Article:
So the little guy spent a lot of the movie with his ears covered, and either sitting on my lap or trying to walk out of the theater (although, thankfully, he lacked the gumption to actually do so without me getting up and coming with him; if he had bolted, I would have had to carry the little girl as I chased after him). There were parts he liked well enough, mostly involving Olaf the funny little snowman, but it was a battle of wills between us for most of the running time. We’ve talked many times about how children’s movies always have happy endings and even when he’s never seen a movie before (he vastly prefers movies he has seen before because he knows how they end, not a general rule of thumb that it will all be ok but specifics, the conundrum of course being how do you ever get into a new movie?) he can rest assured that it will all be all right, but putting that into practice is far easier said than done.
And then (here come the spoilers) we get almost all the way to the end and there’s that climactic moment where the sword is coming down on Elsa and Anna intervenes and simultaneously turns to solid ice and all I could think in that split-second was “Goddammit, Disney, I just spent the last like 88 minutes telling my kids everything was going to be OK and if this is the movie where you all decided to start giving the stories more downbeat endings hearkening back to their folklore origins, I swear …!!!” I was genuinely terrified that Anna was going to be shattered into a million pieces, not so much for my own sake and my emotional investment in these fictional characters (although, sure, there was a good quantity of that in play) but mostly because I could not even imagine how traumatizing that would be for my kids. And here I thought all I had to do was keep them away from Bambi.
Of course it’s the sword that shatters, not Anna, and of course she is restored in short order and the happy ending unfolds as it should (and my faith in Disney is similarly restored). But even with that deference to traditional storytelling, I’m still deeply impressed with how subversive Frozen really is. I can barely find the words to express how exultant it felt (probably an extreme compensation after the above-described terror) when Anna punched Hans in the face. And again, not only was that satisfying for me personally, but for me on behalf of my kids, specifically my daughter. This may seem twisted, but hear me out. I’m a peaceful person, I don’t particularly advocate violence as a solution to any kind of problem, but if my little girl were a bit older I might have very well leaned over to her and said “There, did you see that? If any boy ever treats you the way Hans treated Anna? PUNCH HIM IN THE FACE.” It might seem like a minor moment of comic relief in the grand scheme of the film, but it occurred to me that maybe, just maybe, Disney is finally getting what it means to have a proactive princess. Granted, I haven’t seen Tangled or The Princess and the Frog or even Brave, so I’m operating with a basis of comparison from a generation ago. Not too long ago I would have said that Belle was my favorite of the Disney princesses, because she has a mind and an inner life of her own. But in the end, it’s Beast who gives Gaston his comeuppance, fighting him, humiliating him and throwing him off the castle tower. Belle’s still pretty passive. Anna gets to break Hans’s sword and then clock him one. Go Anna.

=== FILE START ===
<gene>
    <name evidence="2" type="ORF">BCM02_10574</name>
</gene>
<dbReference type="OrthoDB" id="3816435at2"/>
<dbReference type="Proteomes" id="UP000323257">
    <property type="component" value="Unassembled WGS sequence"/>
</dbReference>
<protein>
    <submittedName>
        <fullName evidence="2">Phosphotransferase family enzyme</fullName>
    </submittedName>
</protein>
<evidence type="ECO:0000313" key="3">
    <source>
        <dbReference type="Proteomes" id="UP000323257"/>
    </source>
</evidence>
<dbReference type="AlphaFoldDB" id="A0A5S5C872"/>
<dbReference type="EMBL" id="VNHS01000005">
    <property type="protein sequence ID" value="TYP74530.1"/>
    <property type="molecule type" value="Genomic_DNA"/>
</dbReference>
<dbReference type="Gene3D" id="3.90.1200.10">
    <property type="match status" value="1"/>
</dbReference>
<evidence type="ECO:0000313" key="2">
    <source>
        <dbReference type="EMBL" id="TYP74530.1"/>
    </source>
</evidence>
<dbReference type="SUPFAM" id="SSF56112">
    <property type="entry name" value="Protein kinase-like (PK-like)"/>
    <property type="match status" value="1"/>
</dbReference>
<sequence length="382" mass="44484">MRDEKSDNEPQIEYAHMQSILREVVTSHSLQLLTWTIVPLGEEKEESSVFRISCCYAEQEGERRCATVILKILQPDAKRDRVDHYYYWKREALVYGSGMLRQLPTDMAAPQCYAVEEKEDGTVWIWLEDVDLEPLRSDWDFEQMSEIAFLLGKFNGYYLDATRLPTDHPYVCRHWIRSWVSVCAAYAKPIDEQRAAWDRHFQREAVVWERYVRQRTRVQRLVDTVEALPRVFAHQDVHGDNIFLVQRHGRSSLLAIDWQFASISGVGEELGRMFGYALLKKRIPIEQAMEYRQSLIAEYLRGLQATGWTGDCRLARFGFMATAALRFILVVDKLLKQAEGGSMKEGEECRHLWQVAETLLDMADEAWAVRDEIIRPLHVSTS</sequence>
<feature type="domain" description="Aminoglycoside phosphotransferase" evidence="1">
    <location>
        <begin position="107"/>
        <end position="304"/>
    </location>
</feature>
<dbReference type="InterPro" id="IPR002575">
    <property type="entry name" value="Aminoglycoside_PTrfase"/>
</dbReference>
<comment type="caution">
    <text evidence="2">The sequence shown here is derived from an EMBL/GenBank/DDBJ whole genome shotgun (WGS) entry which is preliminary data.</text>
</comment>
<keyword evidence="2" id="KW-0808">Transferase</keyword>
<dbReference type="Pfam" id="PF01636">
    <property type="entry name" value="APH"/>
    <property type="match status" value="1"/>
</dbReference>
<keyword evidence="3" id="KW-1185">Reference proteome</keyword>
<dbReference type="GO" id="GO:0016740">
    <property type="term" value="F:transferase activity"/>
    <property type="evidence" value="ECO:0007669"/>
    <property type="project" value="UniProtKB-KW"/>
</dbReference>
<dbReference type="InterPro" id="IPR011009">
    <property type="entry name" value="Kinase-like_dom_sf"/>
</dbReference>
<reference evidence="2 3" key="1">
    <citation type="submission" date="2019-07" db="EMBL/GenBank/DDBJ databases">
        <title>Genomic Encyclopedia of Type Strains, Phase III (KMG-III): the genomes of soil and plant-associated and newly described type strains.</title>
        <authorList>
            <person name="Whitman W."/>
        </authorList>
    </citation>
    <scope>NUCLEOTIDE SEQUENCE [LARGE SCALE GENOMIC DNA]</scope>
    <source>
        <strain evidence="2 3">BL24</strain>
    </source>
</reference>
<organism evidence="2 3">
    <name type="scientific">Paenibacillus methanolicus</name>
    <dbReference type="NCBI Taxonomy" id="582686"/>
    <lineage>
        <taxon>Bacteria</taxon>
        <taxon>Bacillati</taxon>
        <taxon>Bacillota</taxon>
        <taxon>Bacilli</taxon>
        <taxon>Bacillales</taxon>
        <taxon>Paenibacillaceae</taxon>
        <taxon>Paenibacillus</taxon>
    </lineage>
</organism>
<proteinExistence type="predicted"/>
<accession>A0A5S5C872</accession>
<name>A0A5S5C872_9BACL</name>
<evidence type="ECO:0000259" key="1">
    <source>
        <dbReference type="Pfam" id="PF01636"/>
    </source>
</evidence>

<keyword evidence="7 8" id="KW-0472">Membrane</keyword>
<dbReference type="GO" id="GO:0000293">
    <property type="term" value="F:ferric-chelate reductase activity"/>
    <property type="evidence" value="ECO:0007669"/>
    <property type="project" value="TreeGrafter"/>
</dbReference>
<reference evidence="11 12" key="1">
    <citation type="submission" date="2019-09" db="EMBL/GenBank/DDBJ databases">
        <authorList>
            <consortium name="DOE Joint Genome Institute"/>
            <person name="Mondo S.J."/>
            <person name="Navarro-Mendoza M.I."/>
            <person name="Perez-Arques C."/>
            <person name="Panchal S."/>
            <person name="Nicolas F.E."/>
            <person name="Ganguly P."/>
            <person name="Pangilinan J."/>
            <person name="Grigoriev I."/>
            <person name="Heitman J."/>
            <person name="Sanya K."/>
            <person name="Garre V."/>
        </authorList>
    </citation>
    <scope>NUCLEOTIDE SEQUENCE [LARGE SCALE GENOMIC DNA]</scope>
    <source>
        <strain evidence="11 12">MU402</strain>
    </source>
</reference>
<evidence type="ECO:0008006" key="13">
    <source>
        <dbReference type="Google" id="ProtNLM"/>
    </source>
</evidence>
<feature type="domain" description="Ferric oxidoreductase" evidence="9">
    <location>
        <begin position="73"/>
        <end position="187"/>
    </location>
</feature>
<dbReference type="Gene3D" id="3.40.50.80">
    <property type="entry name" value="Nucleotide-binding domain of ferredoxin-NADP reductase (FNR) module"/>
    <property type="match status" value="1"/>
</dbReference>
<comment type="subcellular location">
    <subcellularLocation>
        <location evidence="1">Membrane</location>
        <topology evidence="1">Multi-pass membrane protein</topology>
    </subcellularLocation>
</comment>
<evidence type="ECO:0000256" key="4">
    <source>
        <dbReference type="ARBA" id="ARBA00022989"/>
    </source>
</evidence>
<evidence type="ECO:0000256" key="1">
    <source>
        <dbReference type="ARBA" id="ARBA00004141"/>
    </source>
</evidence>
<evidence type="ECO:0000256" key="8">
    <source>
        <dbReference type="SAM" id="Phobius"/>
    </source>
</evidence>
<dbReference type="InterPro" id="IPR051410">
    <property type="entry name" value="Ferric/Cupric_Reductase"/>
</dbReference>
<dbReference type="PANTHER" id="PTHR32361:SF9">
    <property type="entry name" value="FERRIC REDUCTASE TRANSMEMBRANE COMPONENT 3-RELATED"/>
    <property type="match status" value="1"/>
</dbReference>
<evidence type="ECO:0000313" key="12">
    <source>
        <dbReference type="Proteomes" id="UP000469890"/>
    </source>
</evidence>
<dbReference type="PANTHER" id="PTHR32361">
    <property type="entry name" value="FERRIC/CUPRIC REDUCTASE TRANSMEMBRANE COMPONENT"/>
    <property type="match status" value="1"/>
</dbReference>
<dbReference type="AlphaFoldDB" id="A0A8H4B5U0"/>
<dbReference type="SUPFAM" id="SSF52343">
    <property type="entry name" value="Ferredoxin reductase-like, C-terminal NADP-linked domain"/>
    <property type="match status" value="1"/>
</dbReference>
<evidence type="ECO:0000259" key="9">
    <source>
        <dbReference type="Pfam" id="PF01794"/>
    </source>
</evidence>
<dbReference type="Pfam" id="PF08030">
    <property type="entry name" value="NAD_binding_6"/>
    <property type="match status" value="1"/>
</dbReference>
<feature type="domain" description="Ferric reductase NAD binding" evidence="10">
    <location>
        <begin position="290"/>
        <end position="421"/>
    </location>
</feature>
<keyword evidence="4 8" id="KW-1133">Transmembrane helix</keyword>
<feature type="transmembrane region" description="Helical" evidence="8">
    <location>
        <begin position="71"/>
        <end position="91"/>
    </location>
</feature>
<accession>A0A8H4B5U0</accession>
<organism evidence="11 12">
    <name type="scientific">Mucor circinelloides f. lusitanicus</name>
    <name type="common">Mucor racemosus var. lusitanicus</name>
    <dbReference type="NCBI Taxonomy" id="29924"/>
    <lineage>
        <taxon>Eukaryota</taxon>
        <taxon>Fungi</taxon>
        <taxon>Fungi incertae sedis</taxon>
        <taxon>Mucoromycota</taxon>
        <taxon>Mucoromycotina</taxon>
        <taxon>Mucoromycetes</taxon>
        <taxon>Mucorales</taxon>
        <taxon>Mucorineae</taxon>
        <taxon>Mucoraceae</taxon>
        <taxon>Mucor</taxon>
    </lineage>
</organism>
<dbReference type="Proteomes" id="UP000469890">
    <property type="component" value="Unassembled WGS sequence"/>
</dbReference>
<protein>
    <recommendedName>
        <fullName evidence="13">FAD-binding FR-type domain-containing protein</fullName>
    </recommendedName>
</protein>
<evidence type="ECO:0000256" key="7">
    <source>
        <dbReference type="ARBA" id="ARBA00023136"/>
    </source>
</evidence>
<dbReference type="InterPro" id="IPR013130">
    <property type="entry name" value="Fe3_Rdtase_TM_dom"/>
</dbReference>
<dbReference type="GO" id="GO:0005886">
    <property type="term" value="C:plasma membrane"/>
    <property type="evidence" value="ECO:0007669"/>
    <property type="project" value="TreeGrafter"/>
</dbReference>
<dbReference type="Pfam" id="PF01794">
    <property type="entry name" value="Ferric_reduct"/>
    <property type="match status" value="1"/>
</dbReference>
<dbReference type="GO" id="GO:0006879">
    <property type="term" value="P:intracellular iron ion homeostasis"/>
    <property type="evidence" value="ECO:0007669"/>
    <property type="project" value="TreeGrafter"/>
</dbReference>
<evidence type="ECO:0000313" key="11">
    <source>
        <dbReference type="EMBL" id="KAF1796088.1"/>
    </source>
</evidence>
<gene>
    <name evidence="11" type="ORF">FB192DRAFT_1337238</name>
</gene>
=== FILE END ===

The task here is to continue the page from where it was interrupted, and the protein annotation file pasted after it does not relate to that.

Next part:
Really I could keep going with a whole list of things that critique or at least call into question the typical gender roles in the fairy tales. I thought it was cool that they didn’t shoehorn in any romance subplot for Elsa and she ends the movie happy and back on the throne but without a marriage in sight. And how about how the act of true love that breaks the spell on Anna is one of sisterly devotion, not romantic fulfillment? I mean, granted, to a large extent the subtext of the movie came across to me as “Parents can do extraordinary damage to their children, but siblings can help them recover from it.” Maybe that’s just me projecting? Either way, probably a subject for another post.